Another aspect of their business I find puzzling is the real-estate side of things. I understand that physical space is the point of greatest cost of goods for Second Life, so it makes sense to charge a lot of money for it. But as a long-term business model it sounds pretty… well, crap. That’s renting servers, otherwise known as a more complicated kind of web-hosting with fancier proprietary code. Perhaps the exclusive supplier aspect means that the margins are sufficiently great, but I still can’t get comfortable with the idea that Land Barons are going to be pivotal to the future virtual utopia. Instead, I’m going to call bullsh*t on the belief that ‘physical’ virtual space should be in any substantive way a restricted commodity. Sure, it’s another way to make money — on Habbo Hotel or Puzzle Pirates you can buy a bigger hotel room or palatial estate — but it’s a minor part of the overall item-based business model.

I can’t get my head around why Linden would not operate with the same model that we, Sulake, and every Captain Insano Korean game uses; mint currency and sell it to folks, have them buy virtual goods from us (for example land) and, in some cases, other players. When I asked Philip this a while ago he said something about treating Second Life as a ‘country’ and managing its money supply responsibly, as governments don’t just print money willy-nilly. I don’t know enough about economics to really say whether this is sensible or not; I know that a simple faucet (time/money) -> drain (taxes/’state-sold’ goods/item decay) economy works out well enough in Puzzle Pirates and we don’t carry an problematic float of either pieces of eight (time-based currency) or doubloons (cash-based currency)… but we also don’t support cashing out of Doubloons and there is no secondary player market for them, as yet. Perhaps if we were trying to manage a dynamic currency market between the ‘loon and the dollar, we might think about things differently. Or, if we were smarter. My suspicion is, though, that Linden has evolved to their currently business model via subscription and found it to be lucrative, so they’re sticking with it. I believe, however, that it will hamper significant adoption in the long-haul as it puts the emphasis on the wrong aspect of things. Of course my opinion here is influenced by my belief that the physical, landscape-based metaphor has absolutely nothing to do with how people will want to interact with ‘the metaverse’, and that 3D is an attribute, like the colour blue, not a requirement for satisfying player experience.

So, having said all of this, I will repeat; I lubs Second Life. I lubs the Lindens. I don’t particularly want to rain on their parade (and oh my! What a parade! Being in the Economist the same week as a cover in Business Week gets them a huge prize… the Economist is the only print media I read these days.) What they’ve done is awesome and they are in an incredibly strong position to continue to execute, with lots of money, a great team, and some traction with a tremendous community of players^H^H^H^H^H^Hresidents. I love what they’re doing to web-ify Second Life, it’s very smart. If they keep moving in this direction, sort out the back-end, and keep scrubbing those commandments off, they have a reasonable crack at being the metaverse.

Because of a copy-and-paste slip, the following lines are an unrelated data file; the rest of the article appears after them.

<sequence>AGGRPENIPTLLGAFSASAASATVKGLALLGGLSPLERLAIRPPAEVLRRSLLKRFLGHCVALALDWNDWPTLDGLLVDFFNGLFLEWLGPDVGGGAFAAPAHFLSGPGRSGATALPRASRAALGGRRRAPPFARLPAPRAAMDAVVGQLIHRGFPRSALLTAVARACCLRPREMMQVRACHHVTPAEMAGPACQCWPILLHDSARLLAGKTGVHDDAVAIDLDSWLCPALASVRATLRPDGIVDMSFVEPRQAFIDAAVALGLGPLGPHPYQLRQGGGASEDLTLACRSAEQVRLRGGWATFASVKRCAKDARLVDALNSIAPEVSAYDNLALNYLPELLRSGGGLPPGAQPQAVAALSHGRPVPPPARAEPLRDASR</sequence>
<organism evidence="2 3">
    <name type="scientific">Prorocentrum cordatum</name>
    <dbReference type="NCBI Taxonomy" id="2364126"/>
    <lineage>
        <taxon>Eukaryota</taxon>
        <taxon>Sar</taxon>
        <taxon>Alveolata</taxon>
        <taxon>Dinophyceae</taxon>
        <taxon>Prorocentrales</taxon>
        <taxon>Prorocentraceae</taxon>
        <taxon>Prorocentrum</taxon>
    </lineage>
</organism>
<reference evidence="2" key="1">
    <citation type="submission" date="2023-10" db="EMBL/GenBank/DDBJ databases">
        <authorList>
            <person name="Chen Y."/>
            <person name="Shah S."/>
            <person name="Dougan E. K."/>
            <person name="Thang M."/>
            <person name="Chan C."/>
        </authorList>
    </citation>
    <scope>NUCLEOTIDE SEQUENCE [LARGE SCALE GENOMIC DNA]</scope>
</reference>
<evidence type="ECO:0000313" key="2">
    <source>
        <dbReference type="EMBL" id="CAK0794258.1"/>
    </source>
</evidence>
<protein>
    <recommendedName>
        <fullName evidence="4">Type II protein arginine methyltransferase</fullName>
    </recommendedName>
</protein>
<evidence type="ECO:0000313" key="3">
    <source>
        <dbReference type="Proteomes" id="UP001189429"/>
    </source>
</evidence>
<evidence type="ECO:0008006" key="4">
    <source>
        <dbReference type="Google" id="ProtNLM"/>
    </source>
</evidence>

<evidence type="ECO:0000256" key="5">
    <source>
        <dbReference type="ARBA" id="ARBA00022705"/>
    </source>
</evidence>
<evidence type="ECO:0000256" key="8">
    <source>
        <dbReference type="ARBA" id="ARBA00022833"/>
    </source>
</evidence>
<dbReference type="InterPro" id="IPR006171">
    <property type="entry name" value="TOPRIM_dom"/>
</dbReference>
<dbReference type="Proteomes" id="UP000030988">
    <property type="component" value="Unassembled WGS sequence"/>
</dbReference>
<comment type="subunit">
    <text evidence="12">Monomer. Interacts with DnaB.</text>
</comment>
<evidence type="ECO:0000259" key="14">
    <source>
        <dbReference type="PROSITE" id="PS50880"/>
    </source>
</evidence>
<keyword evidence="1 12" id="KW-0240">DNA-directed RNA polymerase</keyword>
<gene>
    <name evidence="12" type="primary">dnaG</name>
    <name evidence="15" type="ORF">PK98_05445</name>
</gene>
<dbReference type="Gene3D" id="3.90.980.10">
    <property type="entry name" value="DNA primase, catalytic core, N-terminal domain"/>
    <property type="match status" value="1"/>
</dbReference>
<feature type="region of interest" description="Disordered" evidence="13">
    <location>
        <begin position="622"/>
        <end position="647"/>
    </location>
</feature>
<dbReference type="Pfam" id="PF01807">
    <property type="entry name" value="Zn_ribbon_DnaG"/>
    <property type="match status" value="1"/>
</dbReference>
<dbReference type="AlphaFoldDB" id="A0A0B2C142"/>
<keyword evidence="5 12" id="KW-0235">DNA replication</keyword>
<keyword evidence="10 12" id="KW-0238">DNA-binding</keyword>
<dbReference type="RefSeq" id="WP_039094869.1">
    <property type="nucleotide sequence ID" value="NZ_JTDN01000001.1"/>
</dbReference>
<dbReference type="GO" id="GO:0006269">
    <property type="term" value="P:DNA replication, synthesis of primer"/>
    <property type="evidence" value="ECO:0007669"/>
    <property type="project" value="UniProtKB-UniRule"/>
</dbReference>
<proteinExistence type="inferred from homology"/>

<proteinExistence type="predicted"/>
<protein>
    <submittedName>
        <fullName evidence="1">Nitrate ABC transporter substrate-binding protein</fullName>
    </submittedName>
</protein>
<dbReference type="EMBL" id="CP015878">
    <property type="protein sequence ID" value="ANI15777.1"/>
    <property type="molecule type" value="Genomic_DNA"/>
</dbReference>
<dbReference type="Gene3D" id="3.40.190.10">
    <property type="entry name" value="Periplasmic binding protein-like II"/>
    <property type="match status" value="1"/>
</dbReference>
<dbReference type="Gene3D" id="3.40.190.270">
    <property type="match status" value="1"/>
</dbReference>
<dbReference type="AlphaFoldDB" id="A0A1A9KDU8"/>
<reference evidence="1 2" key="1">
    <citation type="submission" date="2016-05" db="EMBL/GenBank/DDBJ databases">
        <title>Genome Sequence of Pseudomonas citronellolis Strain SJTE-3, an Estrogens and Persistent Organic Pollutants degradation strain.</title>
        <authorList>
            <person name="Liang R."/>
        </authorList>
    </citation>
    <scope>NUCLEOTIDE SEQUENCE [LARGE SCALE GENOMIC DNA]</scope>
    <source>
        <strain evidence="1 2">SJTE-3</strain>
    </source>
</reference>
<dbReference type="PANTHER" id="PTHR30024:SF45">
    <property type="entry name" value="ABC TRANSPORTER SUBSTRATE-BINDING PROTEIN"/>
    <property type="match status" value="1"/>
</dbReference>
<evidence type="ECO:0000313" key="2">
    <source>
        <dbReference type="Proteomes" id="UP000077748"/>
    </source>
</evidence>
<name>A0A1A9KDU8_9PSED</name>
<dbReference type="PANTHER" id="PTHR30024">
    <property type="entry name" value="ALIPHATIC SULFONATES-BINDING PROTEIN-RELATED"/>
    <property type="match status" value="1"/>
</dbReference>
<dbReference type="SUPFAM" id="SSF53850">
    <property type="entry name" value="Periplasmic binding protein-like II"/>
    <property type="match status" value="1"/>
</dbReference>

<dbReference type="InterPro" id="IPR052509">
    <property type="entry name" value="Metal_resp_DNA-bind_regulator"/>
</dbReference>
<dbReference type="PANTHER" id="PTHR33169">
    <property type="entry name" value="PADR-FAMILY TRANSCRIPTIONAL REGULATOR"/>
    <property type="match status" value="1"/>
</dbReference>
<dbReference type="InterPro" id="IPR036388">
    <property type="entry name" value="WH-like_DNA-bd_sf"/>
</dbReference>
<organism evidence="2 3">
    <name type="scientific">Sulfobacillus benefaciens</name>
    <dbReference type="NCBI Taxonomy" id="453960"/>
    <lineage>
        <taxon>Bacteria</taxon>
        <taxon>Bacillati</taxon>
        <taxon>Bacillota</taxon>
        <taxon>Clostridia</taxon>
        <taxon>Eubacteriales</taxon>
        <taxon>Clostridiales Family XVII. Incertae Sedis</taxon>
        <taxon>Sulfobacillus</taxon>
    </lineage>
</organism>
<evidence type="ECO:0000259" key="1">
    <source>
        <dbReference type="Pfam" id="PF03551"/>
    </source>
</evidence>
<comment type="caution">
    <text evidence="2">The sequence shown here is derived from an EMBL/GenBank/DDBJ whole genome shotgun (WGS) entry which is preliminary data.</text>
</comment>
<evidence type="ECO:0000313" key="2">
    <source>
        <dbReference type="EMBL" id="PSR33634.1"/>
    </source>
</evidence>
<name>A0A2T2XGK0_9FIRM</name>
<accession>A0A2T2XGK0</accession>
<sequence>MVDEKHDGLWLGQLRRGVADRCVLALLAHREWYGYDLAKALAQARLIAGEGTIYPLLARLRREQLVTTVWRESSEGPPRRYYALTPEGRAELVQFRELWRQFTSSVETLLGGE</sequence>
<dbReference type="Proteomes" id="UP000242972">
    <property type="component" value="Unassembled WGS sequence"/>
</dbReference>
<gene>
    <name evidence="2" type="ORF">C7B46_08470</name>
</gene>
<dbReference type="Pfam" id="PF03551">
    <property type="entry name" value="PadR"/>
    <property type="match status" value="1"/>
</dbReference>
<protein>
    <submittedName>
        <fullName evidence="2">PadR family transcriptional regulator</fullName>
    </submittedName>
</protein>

However (you didn’t think the Capn was going to end on that kind of up-note, did you?), I believe that the metaverse, should a ubitquitous platform for online entertainment ever emerge on top of the the web (which I would argue already *is* the metaverse) will have lots of properties that we cannot begin to foresee, right now. It’s only through tremendous iteration that we’re going to get to the point where something metaversal emerges. To think that we really have any definite ‘rules’ yet is frankly absurd (I do like that word).

I also believe that such a successful platform will have to be open-source in a pretty deep way (which conflicts, it seems to me, with the land-rental model, though not necessarily with the ‘not-a-b@nk-but-a-bit-like-one’ model).

And, in closing, I am going to put my money where my mouth is (instead of just my foot, as usual), as Three Rings will develop something oriented towards player-created content. Ya’ll will have to wait and see that, but hereby I grant open season to ridicule me appropriately when I come down from the mountain with my tablets… I think those hooded robes would look pretty good on me.

8 Comments

  1. blazespinnaker wrote:

    I wouldn’t say the metaverse has to be 3d, I would have to say the metaverse must be *immersive*.

    The more immersive, the more you feel like you’re truly interacting in a compelling way.

    And, yeah, coming from the puzzle pirates, I can see how everything is a game to you, however 200 universities and a group call NMC might disagree with you…

    Wednesday, June 7, 2006 at 4:55 pm | Permalink
  2. Redlucy wrote:

    On the concept of Internet as metaverse and how it relates to game development:

    While I don’t think that one game can become the new Internet/metaverse, I do think that all games are a part of our existing metaverse, and that the very existence of this virtual world (the Internet) which connects our real world to its self and plays havoc with space and time is the beginning of a societal change which will move us toward a consenting interdependent and creative community akin to Burning Man.